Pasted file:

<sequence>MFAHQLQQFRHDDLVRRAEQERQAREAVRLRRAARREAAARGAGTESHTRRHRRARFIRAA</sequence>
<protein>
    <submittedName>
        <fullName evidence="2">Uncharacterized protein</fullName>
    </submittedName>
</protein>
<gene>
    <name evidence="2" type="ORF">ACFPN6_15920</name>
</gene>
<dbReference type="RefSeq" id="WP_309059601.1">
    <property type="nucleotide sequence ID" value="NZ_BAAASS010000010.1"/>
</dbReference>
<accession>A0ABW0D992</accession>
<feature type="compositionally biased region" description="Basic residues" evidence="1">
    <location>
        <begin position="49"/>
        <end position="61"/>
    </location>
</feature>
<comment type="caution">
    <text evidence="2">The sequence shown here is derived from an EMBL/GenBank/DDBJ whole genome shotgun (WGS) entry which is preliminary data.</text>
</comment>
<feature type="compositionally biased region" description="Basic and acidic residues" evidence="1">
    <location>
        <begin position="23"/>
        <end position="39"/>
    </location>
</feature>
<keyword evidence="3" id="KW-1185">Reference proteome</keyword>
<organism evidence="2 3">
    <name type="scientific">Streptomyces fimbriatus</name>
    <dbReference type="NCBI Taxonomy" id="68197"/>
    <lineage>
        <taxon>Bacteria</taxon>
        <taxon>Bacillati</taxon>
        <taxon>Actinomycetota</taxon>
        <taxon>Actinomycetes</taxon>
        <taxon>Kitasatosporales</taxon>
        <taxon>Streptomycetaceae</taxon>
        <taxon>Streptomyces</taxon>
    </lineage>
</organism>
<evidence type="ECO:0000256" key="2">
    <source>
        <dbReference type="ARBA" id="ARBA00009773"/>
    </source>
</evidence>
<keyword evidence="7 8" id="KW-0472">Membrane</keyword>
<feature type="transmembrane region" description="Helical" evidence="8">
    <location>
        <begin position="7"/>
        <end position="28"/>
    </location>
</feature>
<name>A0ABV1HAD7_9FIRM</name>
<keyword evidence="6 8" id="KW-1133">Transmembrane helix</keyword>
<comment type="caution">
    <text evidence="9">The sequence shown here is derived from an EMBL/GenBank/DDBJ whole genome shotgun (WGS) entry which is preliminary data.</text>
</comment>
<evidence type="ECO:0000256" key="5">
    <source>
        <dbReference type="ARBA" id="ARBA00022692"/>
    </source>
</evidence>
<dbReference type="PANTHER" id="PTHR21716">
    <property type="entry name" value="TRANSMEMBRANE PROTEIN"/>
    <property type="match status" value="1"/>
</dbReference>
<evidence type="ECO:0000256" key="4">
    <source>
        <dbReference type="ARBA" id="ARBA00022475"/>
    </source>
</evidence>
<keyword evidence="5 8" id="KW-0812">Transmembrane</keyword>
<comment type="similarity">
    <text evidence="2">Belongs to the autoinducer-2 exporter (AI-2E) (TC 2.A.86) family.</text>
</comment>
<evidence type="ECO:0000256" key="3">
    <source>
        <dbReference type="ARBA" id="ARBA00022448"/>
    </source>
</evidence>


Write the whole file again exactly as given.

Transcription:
<sequence>MFAHQLQQFRHDDLVRRAEQERQAREAVRLRRAARREAAARGAGTESHTRRHRRARFIRAA</sequence>
<protein>
    <submittedName>
        <fullName evidence="2">Uncharacterized protein</fullName>
    </submittedName>
</protein>
<gene>
    <name evidence="2" type="ORF">ACFPN6_15920</name>
</gene>
<dbReference type="RefSeq" id="WP_309059601.1">
    <property type="nucleotide sequence ID" value="NZ_BAAASS010000010.1"/>
</dbReference>
<accession>A0ABW0D992</accession>
<feature type="compositionally biased region" description="Basic residues" evidence="1">
    <location>
        <begin position="49"/>
        <end position="61"/>
    </location>
</feature>
<comment type="caution">
    <text evidence="2">The sequence shown here is derived from an EMBL/GenBank/DDBJ whole genome shotgun (WGS) entry which is preliminary data.</text>
</comment>
<feature type="compositionally biased region" description="Basic and acidic residues" evidence="1">
    <location>
        <begin position="23"/>
        <end position="39"/>
    </location>
</feature>
<keyword evidence="3" id="KW-1185">Reference proteome</keyword>
<organism evidence="2 3">
    <name type="scientific">Streptomyces fimbriatus</name>
    <dbReference type="NCBI Taxonomy" id="68197"/>
    <lineage>
        <taxon>Bacteria</taxon>
        <taxon>Bacillati</taxon>
        <taxon>Actinomycetota</taxon>
        <taxon>Actinomycetes</taxon>
        <taxon>Kitasatosporales</taxon>
        <taxon>Streptomycetaceae</taxon>
        <taxon>Streptomyces</taxon>
    </lineage>
</organism>
<evidence type="ECO:0000256" key="2">
    <source>
        <dbReference type="ARBA" id="ARBA00009773"/>
    </source>
</evidence>
<keyword evidence="7 8" id="KW-0472">Membrane</keyword>
<feature type="transmembrane region" description="Helical" evidence="8">
    <location>
        <begin position="7"/>
        <end position="28"/>
    </location>
</feature>
<name>A0ABV1HAD7_9FIRM</name>
<keyword evidence="6 8" id="KW-1133">Transmembrane helix</keyword>
<comment type="caution">
    <text evidence="9">The sequence shown here is derived from an EMBL/GenBank/DDBJ whole genome shotgun (WGS) entry which is preliminary data.</text>
</comment>
<evidence type="ECO:0000256" key="5">
    <source>
        <dbReference type="ARBA" id="ARBA00022692"/>
    </source>
</evidence>
<dbReference type="PANTHER" id="PTHR21716">
    <property type="entry name" value="TRANSMEMBRANE PROTEIN"/>
    <property type="match status" value="1"/>
</dbReference>
<evidence type="ECO:0000256" key="4">
    <source>
        <dbReference type="ARBA" id="ARBA00022475"/>
    </source>
</evidence>
<keyword evidence="5 8" id="KW-0812">Transmembrane</keyword>
<comment type="similarity">
    <text evidence="2">Belongs to the autoinducer-2 exporter (AI-2E) (TC 2.A.86) family.</text>
</comment>
<evidence type="ECO:0000256" key="3">
    <source>
        <dbReference type="ARBA" id="ARBA00022448"/>
    </source>
</evidence>